The city in 2012 quietly stopped introducing a chemical into the water supply that is touted by dentists and the CDC alike for preventing tooth decay, and, for a couple of years, kept it that way.

In 2015, 6 Investigates discovered the stoppage and asked why.

Here’s what the city told us, back then:

“Back in 2012, our chemical feed for the ‘fluoride’ ended up going down,” said then-Water Quality Manager Gabriel Ramirez.

So, instead of replacing the equipment, the city simply stopped the fluoridation treatment.

Now, Ramirez is the Assistant Director of City Water Quality and Treatment, and he tells us the city restarted the program sometime after our report.

One thing to know:  When the city talks about “fluoridating” the water supply, they’re talking about adding a chemical known as “Hydrofluorosilicic Acid,” or, HFSA.

And, while there’s no mandate or law requiring the city to do it, both the CDC and American Dental Association?, have long advocated for it.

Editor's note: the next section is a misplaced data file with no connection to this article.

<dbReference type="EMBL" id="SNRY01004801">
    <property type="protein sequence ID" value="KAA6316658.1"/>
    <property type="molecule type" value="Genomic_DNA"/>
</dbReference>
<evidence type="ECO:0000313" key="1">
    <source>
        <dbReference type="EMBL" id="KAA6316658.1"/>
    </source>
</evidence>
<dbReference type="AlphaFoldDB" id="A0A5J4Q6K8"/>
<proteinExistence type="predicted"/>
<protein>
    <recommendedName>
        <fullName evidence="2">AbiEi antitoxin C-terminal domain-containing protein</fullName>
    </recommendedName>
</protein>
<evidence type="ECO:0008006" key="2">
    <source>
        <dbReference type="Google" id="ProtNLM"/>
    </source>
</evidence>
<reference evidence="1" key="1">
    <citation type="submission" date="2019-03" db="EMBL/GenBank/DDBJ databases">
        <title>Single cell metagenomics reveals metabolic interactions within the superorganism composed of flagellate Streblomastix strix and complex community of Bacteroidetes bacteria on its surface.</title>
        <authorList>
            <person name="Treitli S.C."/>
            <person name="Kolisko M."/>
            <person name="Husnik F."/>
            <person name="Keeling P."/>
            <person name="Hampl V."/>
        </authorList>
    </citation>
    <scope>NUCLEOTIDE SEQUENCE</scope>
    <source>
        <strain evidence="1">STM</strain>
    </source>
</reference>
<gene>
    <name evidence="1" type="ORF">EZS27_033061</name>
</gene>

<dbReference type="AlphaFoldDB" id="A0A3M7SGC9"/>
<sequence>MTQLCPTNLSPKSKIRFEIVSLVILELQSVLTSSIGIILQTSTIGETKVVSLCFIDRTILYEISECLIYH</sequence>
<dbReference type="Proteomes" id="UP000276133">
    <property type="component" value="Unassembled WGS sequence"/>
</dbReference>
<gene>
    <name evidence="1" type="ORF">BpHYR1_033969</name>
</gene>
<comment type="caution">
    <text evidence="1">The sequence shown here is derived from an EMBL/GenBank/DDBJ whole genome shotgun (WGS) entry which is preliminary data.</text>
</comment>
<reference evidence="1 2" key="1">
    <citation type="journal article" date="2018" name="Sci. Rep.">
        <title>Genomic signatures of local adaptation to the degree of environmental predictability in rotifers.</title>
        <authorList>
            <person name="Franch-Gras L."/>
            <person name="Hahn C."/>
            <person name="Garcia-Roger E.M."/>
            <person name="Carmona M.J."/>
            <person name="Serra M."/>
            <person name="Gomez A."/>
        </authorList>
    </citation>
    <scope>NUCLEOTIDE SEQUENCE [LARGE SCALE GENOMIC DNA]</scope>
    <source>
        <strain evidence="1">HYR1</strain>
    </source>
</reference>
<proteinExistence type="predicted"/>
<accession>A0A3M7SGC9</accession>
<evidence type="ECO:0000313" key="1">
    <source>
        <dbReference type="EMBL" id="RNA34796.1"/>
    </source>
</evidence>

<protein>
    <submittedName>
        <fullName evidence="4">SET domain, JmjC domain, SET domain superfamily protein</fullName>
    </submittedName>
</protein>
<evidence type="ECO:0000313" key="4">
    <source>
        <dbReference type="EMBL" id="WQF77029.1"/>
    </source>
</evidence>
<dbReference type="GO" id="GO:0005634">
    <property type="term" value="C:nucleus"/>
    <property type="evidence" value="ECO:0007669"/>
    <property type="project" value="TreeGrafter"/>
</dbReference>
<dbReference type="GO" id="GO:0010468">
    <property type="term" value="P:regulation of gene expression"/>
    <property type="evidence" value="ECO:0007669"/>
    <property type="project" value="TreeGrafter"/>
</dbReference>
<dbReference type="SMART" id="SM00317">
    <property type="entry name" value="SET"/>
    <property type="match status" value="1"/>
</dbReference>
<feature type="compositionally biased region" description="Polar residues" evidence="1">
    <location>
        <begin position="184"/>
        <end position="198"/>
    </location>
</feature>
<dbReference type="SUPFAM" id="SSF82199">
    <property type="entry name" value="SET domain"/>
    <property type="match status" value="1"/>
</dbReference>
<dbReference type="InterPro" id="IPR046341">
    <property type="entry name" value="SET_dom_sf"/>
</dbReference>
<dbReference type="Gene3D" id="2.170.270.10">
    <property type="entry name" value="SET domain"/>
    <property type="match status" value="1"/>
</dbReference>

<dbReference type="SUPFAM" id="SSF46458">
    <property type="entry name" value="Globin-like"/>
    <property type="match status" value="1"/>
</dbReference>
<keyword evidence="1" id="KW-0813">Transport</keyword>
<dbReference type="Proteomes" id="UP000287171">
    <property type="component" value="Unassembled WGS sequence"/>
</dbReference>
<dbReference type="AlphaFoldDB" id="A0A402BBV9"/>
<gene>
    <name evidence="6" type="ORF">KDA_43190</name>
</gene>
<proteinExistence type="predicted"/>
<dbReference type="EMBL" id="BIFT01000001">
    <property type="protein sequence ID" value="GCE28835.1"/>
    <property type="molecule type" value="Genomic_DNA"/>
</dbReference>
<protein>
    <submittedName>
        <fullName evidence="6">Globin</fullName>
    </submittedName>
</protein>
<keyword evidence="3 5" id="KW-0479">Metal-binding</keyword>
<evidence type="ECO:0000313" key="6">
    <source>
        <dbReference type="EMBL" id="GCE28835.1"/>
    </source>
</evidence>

And adding it requires attention to detail, as the city pumps out about 70 million gallons of water, every 24 hours.

But not just that, according to Material Safety Data Sheet on HFSA, the chemical is toxic if swallowed, harmful if inhaled and it can damage the eyes, burn the skin.

“Any chemical in the wrong concentration may not be great. So you have to make the sure the concentration’s in the right amount,” Ramirez says.

Corpus Christi water contains an average of about 0.4 milligrams of fluoride, per liter. Ramirez says the optimal level is 0.7 milligrams, so, the trick is adding the proper dose of HFSA to achieve that level.

“Different sources have different amounts of fluoride, already, so you want to make sure you’re adding the proper amounts,” Ramirez says.

He says staff members closely monitor those concentrations and adjust accordingly and, last  year, the CDC awarded them with the “Water Fluoridation Quality Award,” for “consistent and professional adjustment of the fluoride content to the recommended level for oral health for 12 consecutive months,” in 2016.

But, while the CDC and American Dental Association endorse municipal water supply fluoridation, other groups like the “Fluoride Action Network,” decry the practice as antiquated, unnecessary and unsafe.

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